A new nature playground is the showpiece of upgraded visitor facilities at the Water Corporation’s Churchman Brook dam. Part of the $2.5 million of taxpayers’ money going into recreational areas at four metro dams, the upgrades also include a grass picnic area and new toilet and barbecue facilities. The scenic spot, in the City of Armadale, is visited by thousands of people each year, and there are picnic areas and walking trails. The visitor facilities at Serpentine Main, Canning and Mundaring dams will be upgraded later this year.
Transwa and the WA Visitor Centre are launching their new collection of 2022 Seniors Breaks packages that provide free travel for WA Pension Concession Cardholders. This year, the expanded program offers more destinations, quality accommodation and a wider choice of optional tours to add to packages.
The Seniors Breaks include trips to Kalgoorlie, Esperance, Bunbury, Busselton, Pemberton, Albany, Kalbarri, Geraldton, and on the Rottnest Express and with Whale Watch WA. Transwa offers one free return trip or two single trips per calendar year on the Transwa network for all valid WA Pension Concession Cardholders. Seniors without a card can still get a 50 per cent fare discount. Bookings can only be made through the WA Visitor Centre, either at the WAVC, 55 William Street in Perth’s CBD, by calling 1800 812 808 or by emailing to firstname.lastname@example.org. Contact WAVC for a copy of the new 16-page brochure to be posted or sent by email.
The 2022 season for Sal Salis eco-luxury camp, in the dunes by Ningaloo Reef on North West Cape, is almost completely sold out. So owner Journey Beyond has opened bookings for its 2023 travel season earlier than ever before. Chief commercial officer Peter Egglestone says Journey Beyond is also extending the season from the beginning of March, to coincide with the start of whale shark season, through to mid-November. The camp has 15 wilderness tents and one honeymoon tent, each with an ensuite, hot water shower and comfortable bed. The social heart of the camp is the recently refurbished lodge. An advance purchase king/twin wilderness tent in March 2023 is $1590 per night, per couple ($200 less than the everyday price), or $795 per person. A honeymoon tent is $2050. Sal Salis also has packages which include transfers from Learmonth airport, a scenic flight or three nights sailing on the Shore Thing with Sail Ningaloo. salsalis.com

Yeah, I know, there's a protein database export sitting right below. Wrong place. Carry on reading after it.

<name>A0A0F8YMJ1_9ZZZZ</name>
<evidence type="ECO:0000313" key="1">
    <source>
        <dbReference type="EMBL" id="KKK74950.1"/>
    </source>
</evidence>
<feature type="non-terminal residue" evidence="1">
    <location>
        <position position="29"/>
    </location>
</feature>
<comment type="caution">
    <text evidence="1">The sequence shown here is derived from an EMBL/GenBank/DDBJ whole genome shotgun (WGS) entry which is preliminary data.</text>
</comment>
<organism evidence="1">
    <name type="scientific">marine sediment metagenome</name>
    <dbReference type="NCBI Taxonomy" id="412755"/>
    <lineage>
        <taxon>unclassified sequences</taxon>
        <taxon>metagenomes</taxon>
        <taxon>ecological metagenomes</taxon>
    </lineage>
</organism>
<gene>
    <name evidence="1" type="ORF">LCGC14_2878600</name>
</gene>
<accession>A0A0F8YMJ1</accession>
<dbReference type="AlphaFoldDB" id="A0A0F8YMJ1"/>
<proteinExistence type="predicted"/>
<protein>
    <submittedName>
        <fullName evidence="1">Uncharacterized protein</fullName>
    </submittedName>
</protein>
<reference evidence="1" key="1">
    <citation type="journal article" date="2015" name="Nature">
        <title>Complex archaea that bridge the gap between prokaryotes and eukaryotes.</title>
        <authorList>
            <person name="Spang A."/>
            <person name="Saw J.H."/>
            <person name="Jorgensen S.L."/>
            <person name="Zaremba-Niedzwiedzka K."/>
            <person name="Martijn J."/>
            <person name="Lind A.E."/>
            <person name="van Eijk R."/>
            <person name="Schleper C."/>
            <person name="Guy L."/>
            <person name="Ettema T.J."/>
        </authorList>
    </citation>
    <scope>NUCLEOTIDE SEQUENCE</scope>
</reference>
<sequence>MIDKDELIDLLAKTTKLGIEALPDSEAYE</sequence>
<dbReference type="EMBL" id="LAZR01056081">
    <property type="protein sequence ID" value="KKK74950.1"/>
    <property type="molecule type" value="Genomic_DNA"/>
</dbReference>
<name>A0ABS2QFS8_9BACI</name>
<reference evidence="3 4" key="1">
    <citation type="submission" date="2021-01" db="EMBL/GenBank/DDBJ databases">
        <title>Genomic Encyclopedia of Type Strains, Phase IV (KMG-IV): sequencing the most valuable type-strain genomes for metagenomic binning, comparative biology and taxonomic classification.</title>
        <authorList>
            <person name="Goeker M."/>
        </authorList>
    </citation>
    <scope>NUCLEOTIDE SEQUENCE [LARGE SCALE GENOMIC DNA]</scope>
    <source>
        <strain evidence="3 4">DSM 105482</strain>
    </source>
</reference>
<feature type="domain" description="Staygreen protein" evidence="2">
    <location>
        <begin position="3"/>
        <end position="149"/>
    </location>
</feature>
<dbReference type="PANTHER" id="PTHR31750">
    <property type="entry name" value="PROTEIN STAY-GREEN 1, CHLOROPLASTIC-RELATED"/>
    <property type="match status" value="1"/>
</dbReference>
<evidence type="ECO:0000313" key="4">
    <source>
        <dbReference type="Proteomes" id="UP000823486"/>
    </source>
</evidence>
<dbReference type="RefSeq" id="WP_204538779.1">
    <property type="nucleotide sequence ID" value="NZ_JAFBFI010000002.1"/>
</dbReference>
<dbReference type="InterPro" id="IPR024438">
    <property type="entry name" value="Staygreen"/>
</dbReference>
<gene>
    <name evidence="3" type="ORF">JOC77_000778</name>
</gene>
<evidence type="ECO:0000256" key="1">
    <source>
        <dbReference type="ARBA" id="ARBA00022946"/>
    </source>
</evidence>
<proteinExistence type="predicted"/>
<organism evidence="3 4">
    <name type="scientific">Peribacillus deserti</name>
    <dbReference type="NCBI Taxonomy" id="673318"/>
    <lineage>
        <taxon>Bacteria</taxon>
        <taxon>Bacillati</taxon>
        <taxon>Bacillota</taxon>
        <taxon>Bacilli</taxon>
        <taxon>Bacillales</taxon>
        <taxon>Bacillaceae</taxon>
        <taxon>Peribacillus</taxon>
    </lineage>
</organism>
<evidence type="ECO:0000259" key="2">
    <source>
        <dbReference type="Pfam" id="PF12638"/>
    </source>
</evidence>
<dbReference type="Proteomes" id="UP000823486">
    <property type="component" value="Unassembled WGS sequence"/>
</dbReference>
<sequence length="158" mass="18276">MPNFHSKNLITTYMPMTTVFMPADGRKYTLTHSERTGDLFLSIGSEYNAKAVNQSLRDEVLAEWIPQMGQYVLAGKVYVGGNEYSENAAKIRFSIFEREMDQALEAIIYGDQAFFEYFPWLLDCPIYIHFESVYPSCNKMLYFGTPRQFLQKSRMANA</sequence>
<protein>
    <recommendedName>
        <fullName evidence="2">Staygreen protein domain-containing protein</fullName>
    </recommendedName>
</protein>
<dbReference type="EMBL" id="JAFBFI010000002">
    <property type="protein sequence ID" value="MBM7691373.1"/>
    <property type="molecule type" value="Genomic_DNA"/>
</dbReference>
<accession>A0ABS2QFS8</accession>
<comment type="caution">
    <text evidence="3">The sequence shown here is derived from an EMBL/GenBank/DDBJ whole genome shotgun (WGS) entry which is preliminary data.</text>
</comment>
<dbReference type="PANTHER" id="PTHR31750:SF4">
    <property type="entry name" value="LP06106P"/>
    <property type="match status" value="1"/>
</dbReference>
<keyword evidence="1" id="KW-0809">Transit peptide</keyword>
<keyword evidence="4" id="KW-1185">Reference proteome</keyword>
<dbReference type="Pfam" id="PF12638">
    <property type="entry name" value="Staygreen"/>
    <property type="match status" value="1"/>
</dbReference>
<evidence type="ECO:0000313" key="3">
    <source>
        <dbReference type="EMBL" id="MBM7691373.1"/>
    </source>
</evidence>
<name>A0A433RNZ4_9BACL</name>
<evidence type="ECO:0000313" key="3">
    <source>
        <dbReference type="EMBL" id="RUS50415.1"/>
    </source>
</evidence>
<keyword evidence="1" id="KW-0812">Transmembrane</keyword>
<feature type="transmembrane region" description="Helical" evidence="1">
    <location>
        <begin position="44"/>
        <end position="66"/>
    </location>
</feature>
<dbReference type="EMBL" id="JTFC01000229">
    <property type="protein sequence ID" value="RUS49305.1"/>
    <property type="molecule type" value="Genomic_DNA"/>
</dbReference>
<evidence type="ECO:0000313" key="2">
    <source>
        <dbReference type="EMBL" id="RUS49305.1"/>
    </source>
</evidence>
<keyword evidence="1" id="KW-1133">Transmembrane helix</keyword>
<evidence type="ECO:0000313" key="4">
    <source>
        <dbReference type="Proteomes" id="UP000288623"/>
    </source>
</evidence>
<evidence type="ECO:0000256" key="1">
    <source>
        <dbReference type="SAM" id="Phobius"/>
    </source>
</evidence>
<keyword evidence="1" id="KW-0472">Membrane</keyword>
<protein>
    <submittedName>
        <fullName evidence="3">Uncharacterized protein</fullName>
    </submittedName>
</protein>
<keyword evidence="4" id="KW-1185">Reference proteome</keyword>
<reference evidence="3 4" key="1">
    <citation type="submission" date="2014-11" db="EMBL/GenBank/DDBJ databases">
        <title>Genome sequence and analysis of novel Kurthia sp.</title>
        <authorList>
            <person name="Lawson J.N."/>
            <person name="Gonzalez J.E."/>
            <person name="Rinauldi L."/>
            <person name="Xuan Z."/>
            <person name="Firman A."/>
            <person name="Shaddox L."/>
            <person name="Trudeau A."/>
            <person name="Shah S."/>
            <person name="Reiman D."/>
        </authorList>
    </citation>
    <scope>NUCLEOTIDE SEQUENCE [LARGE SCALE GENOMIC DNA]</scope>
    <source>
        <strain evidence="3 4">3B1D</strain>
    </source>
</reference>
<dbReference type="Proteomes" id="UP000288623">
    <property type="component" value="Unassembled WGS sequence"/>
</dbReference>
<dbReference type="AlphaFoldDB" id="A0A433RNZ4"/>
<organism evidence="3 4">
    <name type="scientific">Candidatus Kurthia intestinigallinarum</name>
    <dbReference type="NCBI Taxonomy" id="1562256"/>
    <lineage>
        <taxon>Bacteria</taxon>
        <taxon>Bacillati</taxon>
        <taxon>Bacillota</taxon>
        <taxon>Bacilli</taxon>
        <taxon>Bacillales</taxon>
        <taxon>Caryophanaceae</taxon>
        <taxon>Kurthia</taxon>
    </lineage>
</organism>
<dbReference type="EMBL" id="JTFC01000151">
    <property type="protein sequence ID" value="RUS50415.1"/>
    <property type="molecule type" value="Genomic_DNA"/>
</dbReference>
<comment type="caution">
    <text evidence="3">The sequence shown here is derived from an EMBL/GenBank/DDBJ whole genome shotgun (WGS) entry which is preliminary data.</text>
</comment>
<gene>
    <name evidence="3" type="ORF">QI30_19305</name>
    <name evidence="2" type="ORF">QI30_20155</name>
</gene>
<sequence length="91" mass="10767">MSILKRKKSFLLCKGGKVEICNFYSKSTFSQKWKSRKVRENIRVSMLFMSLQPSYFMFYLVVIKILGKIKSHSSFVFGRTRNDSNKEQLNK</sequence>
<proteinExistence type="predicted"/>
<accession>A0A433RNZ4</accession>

GAMES OF THRONES
I have received a lot of correspondence this week about our border situation. One reader suggested a new number plate slogan for WA: “(permanent) State of Emergency”. Another made references to Game of Thrones and power corrupting even the most noble intentions.
… which leads me to a happy moment when visitors to the newly launched Game of Thrones Studio Tour in Banbridge, Northern Ireland, were surprised to be greeted by actors Isaac Hempstead Wright (Bran Star), Kristian Nairn (Hodor) and Nathalie Emmanuel Missandei). They were there to open the attraction. In one of the series’ original filming locations at Linen Mill Studios, Game of Thrones Studio Tour takes guests into the Seven Kingdoms. They can step inside the Great Hall at Winterfell where Jon Snow was proclaimed the “King in the North”, stand by Daenerys Targaryen’s imposing Dragonstone throne, and see props, weaponry and visual effects. gameofthrones studiotour.com